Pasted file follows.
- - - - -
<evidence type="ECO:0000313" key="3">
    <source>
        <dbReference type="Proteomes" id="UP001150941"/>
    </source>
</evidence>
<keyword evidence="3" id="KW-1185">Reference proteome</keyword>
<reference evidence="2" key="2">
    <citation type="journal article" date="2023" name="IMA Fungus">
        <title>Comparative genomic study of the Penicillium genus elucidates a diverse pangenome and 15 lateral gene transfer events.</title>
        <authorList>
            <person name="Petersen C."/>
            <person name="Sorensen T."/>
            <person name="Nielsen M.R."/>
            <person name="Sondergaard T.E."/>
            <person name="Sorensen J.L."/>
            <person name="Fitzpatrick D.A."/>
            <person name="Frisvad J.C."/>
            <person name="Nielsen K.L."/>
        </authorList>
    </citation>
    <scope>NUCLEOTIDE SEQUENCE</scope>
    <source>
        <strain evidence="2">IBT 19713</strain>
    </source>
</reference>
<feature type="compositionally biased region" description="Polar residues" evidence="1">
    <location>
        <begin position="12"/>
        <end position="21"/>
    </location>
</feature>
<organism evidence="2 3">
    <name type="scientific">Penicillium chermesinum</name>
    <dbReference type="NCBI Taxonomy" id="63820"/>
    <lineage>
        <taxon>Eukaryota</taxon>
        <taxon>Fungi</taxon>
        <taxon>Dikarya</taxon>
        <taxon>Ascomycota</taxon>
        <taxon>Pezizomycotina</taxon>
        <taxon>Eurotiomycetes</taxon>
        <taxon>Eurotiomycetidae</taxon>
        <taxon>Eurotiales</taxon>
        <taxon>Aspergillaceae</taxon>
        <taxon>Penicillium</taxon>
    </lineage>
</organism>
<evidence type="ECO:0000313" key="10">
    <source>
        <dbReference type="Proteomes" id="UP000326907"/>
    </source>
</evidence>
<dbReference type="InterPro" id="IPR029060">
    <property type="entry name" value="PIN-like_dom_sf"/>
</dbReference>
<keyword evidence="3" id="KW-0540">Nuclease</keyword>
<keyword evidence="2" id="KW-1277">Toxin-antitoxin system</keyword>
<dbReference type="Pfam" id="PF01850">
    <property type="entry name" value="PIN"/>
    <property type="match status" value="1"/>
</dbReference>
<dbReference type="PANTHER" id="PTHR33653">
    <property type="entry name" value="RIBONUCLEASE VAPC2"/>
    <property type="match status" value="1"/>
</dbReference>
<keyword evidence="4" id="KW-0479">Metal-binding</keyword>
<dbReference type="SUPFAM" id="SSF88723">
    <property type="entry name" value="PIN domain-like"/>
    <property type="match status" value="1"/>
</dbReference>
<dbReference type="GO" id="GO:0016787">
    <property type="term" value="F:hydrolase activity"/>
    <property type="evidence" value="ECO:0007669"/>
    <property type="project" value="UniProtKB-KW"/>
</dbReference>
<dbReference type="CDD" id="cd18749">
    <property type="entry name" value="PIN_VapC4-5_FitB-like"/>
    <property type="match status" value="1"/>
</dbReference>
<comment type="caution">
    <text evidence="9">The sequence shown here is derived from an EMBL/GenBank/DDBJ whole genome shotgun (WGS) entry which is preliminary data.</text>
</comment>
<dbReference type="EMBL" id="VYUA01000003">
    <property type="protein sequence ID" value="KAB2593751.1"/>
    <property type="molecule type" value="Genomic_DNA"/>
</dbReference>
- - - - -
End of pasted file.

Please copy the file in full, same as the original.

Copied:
<evidence type="ECO:0000313" key="3">
    <source>
        <dbReference type="Proteomes" id="UP001150941"/>
    </source>
</evidence>
<keyword evidence="3" id="KW-1185">Reference proteome</keyword>
<reference evidence="2" key="2">
    <citation type="journal article" date="2023" name="IMA Fungus">
        <title>Comparative genomic study of the Penicillium genus elucidates a diverse pangenome and 15 lateral gene transfer events.</title>
        <authorList>
            <person name="Petersen C."/>
            <person name="Sorensen T."/>
            <person name="Nielsen M.R."/>
            <person name="Sondergaard T.E."/>
            <person name="Sorensen J.L."/>
            <person name="Fitzpatrick D.A."/>
            <person name="Frisvad J.C."/>
            <person name="Nielsen K.L."/>
        </authorList>
    </citation>
    <scope>NUCLEOTIDE SEQUENCE</scope>
    <source>
        <strain evidence="2">IBT 19713</strain>
    </source>
</reference>
<feature type="compositionally biased region" description="Polar residues" evidence="1">
    <location>
        <begin position="12"/>
        <end position="21"/>
    </location>
</feature>
<organism evidence="2 3">
    <name type="scientific">Penicillium chermesinum</name>
    <dbReference type="NCBI Taxonomy" id="63820"/>
    <lineage>
        <taxon>Eukaryota</taxon>
        <taxon>Fungi</taxon>
        <taxon>Dikarya</taxon>
        <taxon>Ascomycota</taxon>
        <taxon>Pezizomycotina</taxon>
        <taxon>Eurotiomycetes</taxon>
        <taxon>Eurotiomycetidae</taxon>
        <taxon>Eurotiales</taxon>
        <taxon>Aspergillaceae</taxon>
        <taxon>Penicillium</taxon>
    </lineage>
</organism>
<evidence type="ECO:0000313" key="10">
    <source>
        <dbReference type="Proteomes" id="UP000326907"/>
    </source>
</evidence>
<dbReference type="InterPro" id="IPR029060">
    <property type="entry name" value="PIN-like_dom_sf"/>
</dbReference>
<keyword evidence="3" id="KW-0540">Nuclease</keyword>
<keyword evidence="2" id="KW-1277">Toxin-antitoxin system</keyword>
<dbReference type="Pfam" id="PF01850">
    <property type="entry name" value="PIN"/>
    <property type="match status" value="1"/>
</dbReference>
<dbReference type="PANTHER" id="PTHR33653">
    <property type="entry name" value="RIBONUCLEASE VAPC2"/>
    <property type="match status" value="1"/>
</dbReference>
<keyword evidence="4" id="KW-0479">Metal-binding</keyword>
<dbReference type="SUPFAM" id="SSF88723">
    <property type="entry name" value="PIN domain-like"/>
    <property type="match status" value="1"/>
</dbReference>
<dbReference type="GO" id="GO:0016787">
    <property type="term" value="F:hydrolase activity"/>
    <property type="evidence" value="ECO:0007669"/>
    <property type="project" value="UniProtKB-KW"/>
</dbReference>
<dbReference type="CDD" id="cd18749">
    <property type="entry name" value="PIN_VapC4-5_FitB-like"/>
    <property type="match status" value="1"/>
</dbReference>
<comment type="caution">
    <text evidence="9">The sequence shown here is derived from an EMBL/GenBank/DDBJ whole genome shotgun (WGS) entry which is preliminary data.</text>
</comment>
<dbReference type="EMBL" id="VYUA01000003">
    <property type="protein sequence ID" value="KAB2593751.1"/>
    <property type="molecule type" value="Genomic_DNA"/>
</dbReference>